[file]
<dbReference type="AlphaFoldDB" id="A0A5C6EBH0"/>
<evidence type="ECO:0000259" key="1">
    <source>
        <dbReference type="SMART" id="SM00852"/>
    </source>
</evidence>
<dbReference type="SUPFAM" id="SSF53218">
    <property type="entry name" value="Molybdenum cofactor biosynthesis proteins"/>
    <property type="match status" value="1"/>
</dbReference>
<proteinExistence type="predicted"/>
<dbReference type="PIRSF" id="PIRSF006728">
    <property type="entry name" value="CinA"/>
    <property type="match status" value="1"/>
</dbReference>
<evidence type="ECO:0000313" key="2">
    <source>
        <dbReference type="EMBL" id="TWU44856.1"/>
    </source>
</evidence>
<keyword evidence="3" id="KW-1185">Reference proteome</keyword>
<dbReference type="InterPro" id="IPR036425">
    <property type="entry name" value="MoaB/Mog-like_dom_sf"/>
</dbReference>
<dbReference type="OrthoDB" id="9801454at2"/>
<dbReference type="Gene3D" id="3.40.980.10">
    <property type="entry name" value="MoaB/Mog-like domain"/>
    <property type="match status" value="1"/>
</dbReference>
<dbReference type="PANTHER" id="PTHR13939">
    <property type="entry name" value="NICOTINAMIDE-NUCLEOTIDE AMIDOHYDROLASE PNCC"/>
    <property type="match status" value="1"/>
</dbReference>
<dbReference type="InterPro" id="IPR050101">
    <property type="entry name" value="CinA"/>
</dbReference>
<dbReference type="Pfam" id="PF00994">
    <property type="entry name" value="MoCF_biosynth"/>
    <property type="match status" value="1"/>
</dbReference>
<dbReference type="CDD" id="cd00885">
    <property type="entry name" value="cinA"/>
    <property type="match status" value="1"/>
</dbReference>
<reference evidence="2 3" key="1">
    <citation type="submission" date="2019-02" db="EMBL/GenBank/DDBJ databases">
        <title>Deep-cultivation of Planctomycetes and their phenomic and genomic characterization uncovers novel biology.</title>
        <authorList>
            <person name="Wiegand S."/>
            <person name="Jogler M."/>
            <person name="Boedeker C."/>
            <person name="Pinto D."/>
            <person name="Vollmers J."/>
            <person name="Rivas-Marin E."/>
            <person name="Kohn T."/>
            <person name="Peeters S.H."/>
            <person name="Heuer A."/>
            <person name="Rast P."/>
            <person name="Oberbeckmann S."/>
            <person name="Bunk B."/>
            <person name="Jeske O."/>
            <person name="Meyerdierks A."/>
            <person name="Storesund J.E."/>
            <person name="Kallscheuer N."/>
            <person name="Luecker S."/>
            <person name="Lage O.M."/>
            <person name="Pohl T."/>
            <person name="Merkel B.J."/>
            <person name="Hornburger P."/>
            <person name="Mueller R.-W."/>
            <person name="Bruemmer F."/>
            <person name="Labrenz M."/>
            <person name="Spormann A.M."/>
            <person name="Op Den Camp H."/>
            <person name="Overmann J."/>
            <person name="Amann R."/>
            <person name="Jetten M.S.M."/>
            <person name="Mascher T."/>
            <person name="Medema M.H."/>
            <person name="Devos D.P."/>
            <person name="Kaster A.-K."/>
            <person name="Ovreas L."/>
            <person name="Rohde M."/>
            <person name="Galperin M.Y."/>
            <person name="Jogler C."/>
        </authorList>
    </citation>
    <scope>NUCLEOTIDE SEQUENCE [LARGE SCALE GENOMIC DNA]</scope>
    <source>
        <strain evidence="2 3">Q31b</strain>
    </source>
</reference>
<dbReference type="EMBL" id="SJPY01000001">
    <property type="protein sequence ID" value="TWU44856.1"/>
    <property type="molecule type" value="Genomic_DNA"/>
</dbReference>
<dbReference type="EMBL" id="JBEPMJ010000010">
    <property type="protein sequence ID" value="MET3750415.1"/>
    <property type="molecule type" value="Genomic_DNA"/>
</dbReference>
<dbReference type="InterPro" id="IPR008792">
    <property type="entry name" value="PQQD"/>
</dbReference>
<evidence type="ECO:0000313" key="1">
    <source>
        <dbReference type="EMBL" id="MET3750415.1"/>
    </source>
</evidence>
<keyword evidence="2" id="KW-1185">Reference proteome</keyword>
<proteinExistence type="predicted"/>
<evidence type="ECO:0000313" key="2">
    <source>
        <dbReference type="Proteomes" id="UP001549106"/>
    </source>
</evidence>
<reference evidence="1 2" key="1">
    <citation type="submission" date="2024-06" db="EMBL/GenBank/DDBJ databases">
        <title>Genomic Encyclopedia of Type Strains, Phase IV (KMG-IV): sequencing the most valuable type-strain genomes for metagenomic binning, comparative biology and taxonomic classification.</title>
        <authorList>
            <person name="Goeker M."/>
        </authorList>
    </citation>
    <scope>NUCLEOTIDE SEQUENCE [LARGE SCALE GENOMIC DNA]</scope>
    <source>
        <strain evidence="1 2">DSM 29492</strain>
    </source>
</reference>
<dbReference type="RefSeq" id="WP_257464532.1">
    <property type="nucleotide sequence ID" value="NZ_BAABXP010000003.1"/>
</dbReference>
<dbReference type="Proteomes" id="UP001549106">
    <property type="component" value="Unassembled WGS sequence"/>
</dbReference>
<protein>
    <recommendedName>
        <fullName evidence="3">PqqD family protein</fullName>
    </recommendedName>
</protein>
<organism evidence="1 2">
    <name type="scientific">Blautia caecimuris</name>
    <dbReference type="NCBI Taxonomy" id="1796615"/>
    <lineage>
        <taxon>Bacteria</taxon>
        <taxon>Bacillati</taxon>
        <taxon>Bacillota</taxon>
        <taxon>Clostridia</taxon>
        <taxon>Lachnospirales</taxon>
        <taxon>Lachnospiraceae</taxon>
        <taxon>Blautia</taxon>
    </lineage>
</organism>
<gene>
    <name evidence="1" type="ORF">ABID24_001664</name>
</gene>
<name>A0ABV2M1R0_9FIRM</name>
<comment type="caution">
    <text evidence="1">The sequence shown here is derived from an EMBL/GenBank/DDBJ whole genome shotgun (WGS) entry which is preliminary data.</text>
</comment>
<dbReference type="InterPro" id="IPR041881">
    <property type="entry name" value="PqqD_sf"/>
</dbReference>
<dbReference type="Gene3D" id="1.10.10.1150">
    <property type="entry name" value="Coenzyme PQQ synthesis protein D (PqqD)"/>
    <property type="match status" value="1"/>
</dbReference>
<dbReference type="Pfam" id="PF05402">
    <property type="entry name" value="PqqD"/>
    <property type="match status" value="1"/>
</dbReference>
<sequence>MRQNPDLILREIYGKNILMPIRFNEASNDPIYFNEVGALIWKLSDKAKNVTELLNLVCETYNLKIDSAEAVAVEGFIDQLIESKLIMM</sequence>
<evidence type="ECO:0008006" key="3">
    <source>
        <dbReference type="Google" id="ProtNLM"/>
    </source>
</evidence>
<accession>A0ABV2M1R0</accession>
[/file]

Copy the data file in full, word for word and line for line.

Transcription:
<dbReference type="AlphaFoldDB" id="A0A5C6EBH0"/>
<evidence type="ECO:0000259" key="1">
    <source>
        <dbReference type="SMART" id="SM00852"/>
    </source>
</evidence>
<dbReference type="SUPFAM" id="SSF53218">
    <property type="entry name" value="Molybdenum cofactor biosynthesis proteins"/>
    <property type="match status" value="1"/>
</dbReference>
<proteinExistence type="predicted"/>
<dbReference type="PIRSF" id="PIRSF006728">
    <property type="entry name" value="CinA"/>
    <property type="match status" value="1"/>
</dbReference>
<evidence type="ECO:0000313" key="2">
    <source>
        <dbReference type="EMBL" id="TWU44856.1"/>
    </source>
</evidence>
<keyword evidence="3" id="KW-1185">Reference proteome</keyword>
<dbReference type="InterPro" id="IPR036425">
    <property type="entry name" value="MoaB/Mog-like_dom_sf"/>
</dbReference>
<dbReference type="OrthoDB" id="9801454at2"/>
<dbReference type="Gene3D" id="3.40.980.10">
    <property type="entry name" value="MoaB/Mog-like domain"/>
    <property type="match status" value="1"/>
</dbReference>
<dbReference type="PANTHER" id="PTHR13939">
    <property type="entry name" value="NICOTINAMIDE-NUCLEOTIDE AMIDOHYDROLASE PNCC"/>
    <property type="match status" value="1"/>
</dbReference>
<dbReference type="InterPro" id="IPR050101">
    <property type="entry name" value="CinA"/>
</dbReference>
<dbReference type="Pfam" id="PF00994">
    <property type="entry name" value="MoCF_biosynth"/>
    <property type="match status" value="1"/>
</dbReference>
<dbReference type="CDD" id="cd00885">
    <property type="entry name" value="cinA"/>
    <property type="match status" value="1"/>
</dbReference>
<reference evidence="2 3" key="1">
    <citation type="submission" date="2019-02" db="EMBL/GenBank/DDBJ databases">
        <title>Deep-cultivation of Planctomycetes and their phenomic and genomic characterization uncovers novel biology.</title>
        <authorList>
            <person name="Wiegand S."/>
            <person name="Jogler M."/>
            <person name="Boedeker C."/>
            <person name="Pinto D."/>
            <person name="Vollmers J."/>
            <person name="Rivas-Marin E."/>
            <person name="Kohn T."/>
            <person name="Peeters S.H."/>
            <person name="Heuer A."/>
            <person name="Rast P."/>
            <person name="Oberbeckmann S."/>
            <person name="Bunk B."/>
            <person name="Jeske O."/>
            <person name="Meyerdierks A."/>
            <person name="Storesund J.E."/>
            <person name="Kallscheuer N."/>
            <person name="Luecker S."/>
            <person name="Lage O.M."/>
            <person name="Pohl T."/>
            <person name="Merkel B.J."/>
            <person name="Hornburger P."/>
            <person name="Mueller R.-W."/>
            <person name="Bruemmer F."/>
            <person name="Labrenz M."/>
            <person name="Spormann A.M."/>
            <person name="Op Den Camp H."/>
            <person name="Overmann J."/>
            <person name="Amann R."/>
            <person name="Jetten M.S.M."/>
            <person name="Mascher T."/>
            <person name="Medema M.H."/>
            <person name="Devos D.P."/>
            <person name="Kaster A.-K."/>
            <person name="Ovreas L."/>
            <person name="Rohde M."/>
            <person name="Galperin M.Y."/>
            <person name="Jogler C."/>
        </authorList>
    </citation>
    <scope>NUCLEOTIDE SEQUENCE [LARGE SCALE GENOMIC DNA]</scope>
    <source>
        <strain evidence="2 3">Q31b</strain>
    </source>
</reference>
<dbReference type="EMBL" id="SJPY01000001">
    <property type="protein sequence ID" value="TWU44856.1"/>
    <property type="molecule type" value="Genomic_DNA"/>
</dbReference>
<dbReference type="EMBL" id="JBEPMJ010000010">
    <property type="protein sequence ID" value="MET3750415.1"/>
    <property type="molecule type" value="Genomic_DNA"/>
</dbReference>
<dbReference type="InterPro" id="IPR008792">
    <property type="entry name" value="PQQD"/>
</dbReference>
<evidence type="ECO:0000313" key="1">
    <source>
        <dbReference type="EMBL" id="MET3750415.1"/>
    </source>
</evidence>
<keyword evidence="2" id="KW-1185">Reference proteome</keyword>
<proteinExistence type="predicted"/>
<evidence type="ECO:0000313" key="2">
    <source>
        <dbReference type="Proteomes" id="UP001549106"/>
    </source>
</evidence>
<reference evidence="1 2" key="1">
    <citation type="submission" date="2024-06" db="EMBL/GenBank/DDBJ databases">
        <title>Genomic Encyclopedia of Type Strains, Phase IV (KMG-IV): sequencing the most valuable type-strain genomes for metagenomic binning, comparative biology and taxonomic classification.</title>
        <authorList>
            <person name="Goeker M."/>
        </authorList>
    </citation>
    <scope>NUCLEOTIDE SEQUENCE [LARGE SCALE GENOMIC DNA]</scope>
    <source>
        <strain evidence="1 2">DSM 29492</strain>
    </source>
</reference>
<dbReference type="RefSeq" id="WP_257464532.1">
    <property type="nucleotide sequence ID" value="NZ_BAABXP010000003.1"/>
</dbReference>
<dbReference type="Proteomes" id="UP001549106">
    <property type="component" value="Unassembled WGS sequence"/>
</dbReference>
<protein>
    <recommendedName>
        <fullName evidence="3">PqqD family protein</fullName>
    </recommendedName>
</protein>
<organism evidence="1 2">
    <name type="scientific">Blautia caecimuris</name>
    <dbReference type="NCBI Taxonomy" id="1796615"/>
    <lineage>
        <taxon>Bacteria</taxon>
        <taxon>Bacillati</taxon>
        <taxon>Bacillota</taxon>
        <taxon>Clostridia</taxon>
        <taxon>Lachnospirales</taxon>
        <taxon>Lachnospiraceae</taxon>
        <taxon>Blautia</taxon>
    </lineage>
</organism>
<gene>
    <name evidence="1" type="ORF">ABID24_001664</name>
</gene>
<name>A0ABV2M1R0_9FIRM</name>
<comment type="caution">
    <text evidence="1">The sequence shown here is derived from an EMBL/GenBank/DDBJ whole genome shotgun (WGS) entry which is preliminary data.</text>
</comment>
<dbReference type="InterPro" id="IPR041881">
    <property type="entry name" value="PqqD_sf"/>
</dbReference>
<dbReference type="Gene3D" id="1.10.10.1150">
    <property type="entry name" value="Coenzyme PQQ synthesis protein D (PqqD)"/>
    <property type="match status" value="1"/>
</dbReference>
<dbReference type="Pfam" id="PF05402">
    <property type="entry name" value="PqqD"/>
    <property type="match status" value="1"/>
</dbReference>
<sequence>MRQNPDLILREIYGKNILMPIRFNEASNDPIYFNEVGALIWKLSDKAKNVTELLNLVCETYNLKIDSAEAVAVEGFIDQLIESKLIMM</sequence>
<evidence type="ECO:0008006" key="3">
    <source>
        <dbReference type="Google" id="ProtNLM"/>
    </source>
</evidence>
<accession>A0ABV2M1R0</accession>